Frank Lampard: Chelsea boss plans to change training over dementia in football concerns football news

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Frank Lampard has revealed that he is considering adapting Chelsea’s roster due to concerns over the number of former footballers with dementia.

Nobby Stiles passed away last month, following Jack Charlton, Martin Peters and Ray Wilson as heroes of the 1966 England World Cup who died after suffering from the same illness, while Jack Charlton’s brother , Sir Bobby Charlton, was also recently diagnosed with dementia.

Another England World Cup winner, Sir Geoff Hurst, spoke about how he believes children should be banned from directing the ball when playing football.

Lampard is in favor of stricter rules in youth football and believes a similar approach could be taken at the professional level, provided it is universally accepted and respected.

Reflecting on the issue during his press conference on Thursday, the Chelsea boss said: ‘The rules need to be tighter to make sure we don’t get younger children to take the lead if they don’t. do not need it. In the development game, it’s more. as possible.


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Iain Dowie, Paul Robinson, Clinton Morrison and Kris Boyd discuss head-to-head effects and concerns about links to dementia.

“We have to start with youth football. As children develop, we can control training levels. Anything we can do to make things safer, we should.

“I think we can go up the pyramid. Already I’m certainly thinking about how we train here because of the seriousness of the problem.

“At the professional level, the small gains are huge and we have to make sure that we work according to the same guidelines and that we trust each other.

“At the moment, there are no guidelines. It has to be something that goes everywhere. “

Smith “concerned” about dementia in football



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Aston Villa boss Dean Smith says football must act if it is proven that running football can increase the chances of developing dementia.

Aston Villa director and former defender Dean Smith, whose father Ron suffered from the disease for six years before passing away in May after contracting coronavirus, has revealed his concerns and said he will support the changes , though other research shows a correlation.

“I think that’s a question for a larger debate until we have all the science on the head of the ball,” Smith said.

“I was a defender and my game was to lead a football. Yes it is a problem. If the data comes out and shows a correlation. We would need to change something.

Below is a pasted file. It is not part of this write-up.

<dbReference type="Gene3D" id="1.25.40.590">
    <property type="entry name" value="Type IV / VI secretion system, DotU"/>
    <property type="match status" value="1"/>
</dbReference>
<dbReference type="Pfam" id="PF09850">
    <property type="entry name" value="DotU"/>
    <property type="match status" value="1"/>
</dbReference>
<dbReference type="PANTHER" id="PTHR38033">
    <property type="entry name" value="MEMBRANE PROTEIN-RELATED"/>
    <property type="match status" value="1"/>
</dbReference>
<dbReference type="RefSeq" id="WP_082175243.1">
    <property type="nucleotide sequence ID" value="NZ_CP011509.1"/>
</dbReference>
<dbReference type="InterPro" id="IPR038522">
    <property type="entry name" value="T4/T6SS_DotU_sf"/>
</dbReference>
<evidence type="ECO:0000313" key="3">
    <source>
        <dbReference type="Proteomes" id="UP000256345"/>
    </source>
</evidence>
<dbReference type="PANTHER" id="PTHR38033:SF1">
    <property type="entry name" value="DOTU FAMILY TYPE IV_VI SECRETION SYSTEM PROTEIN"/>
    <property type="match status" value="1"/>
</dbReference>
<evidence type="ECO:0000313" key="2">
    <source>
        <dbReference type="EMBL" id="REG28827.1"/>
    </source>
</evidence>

“I recently lost my dad to covid, but he also suffered from dementia and he wasn’t a footballer. Dementia and Alzheimer’s disease are unfortunately more prevalent in the world now, but I think if there is a correlation between a soccer head and dementia, we have to do it. Something.



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Geoff Hurst, hero of the 1966 World Cup final in England, believes that children should not be allowed to lead the ball at a young age.

“There are a lot of people who invest money and intelligence to find out if there is a correlation between head and dementia. The bullets were heavier back then. We are all saddened by the former players who are suffering from dementia at the moment. ”

Burnley manager Sean Dyche echoed Lampard’s point of view that changes are needed at the youth level and said he has long advocated for the use of softer balls for younger players.

“Having worked in the youth system at Watford, I have always been of the opinion that from an early age they should learn with sponge balls,” Dyche said.



Burnley manager Sean Dyche applauds the fans ahead of the Premier League match between Newcastle United and Burnley FC at St. James Park on February 29, 2020 in Newcastle upon Tyne, UK

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Burnley manager Sean Dyche believes young footballers should use sponge balls when directing the ball.

“It’s a question of technique. When you direct the ball correctly and appropriately, you don’t get the same ripple effect.

“From a medical point of view, they will know at what age it becomes appropriate to start using a real soccer ball.

“The game is very different now, but if you look at the stats you still have to direct the ball at some point in goal kicks or turns. Unless they take it, but I don’t. I don’t think it would be a good show.

“No one wants anyone to have future problems and certainly not with the brain. “



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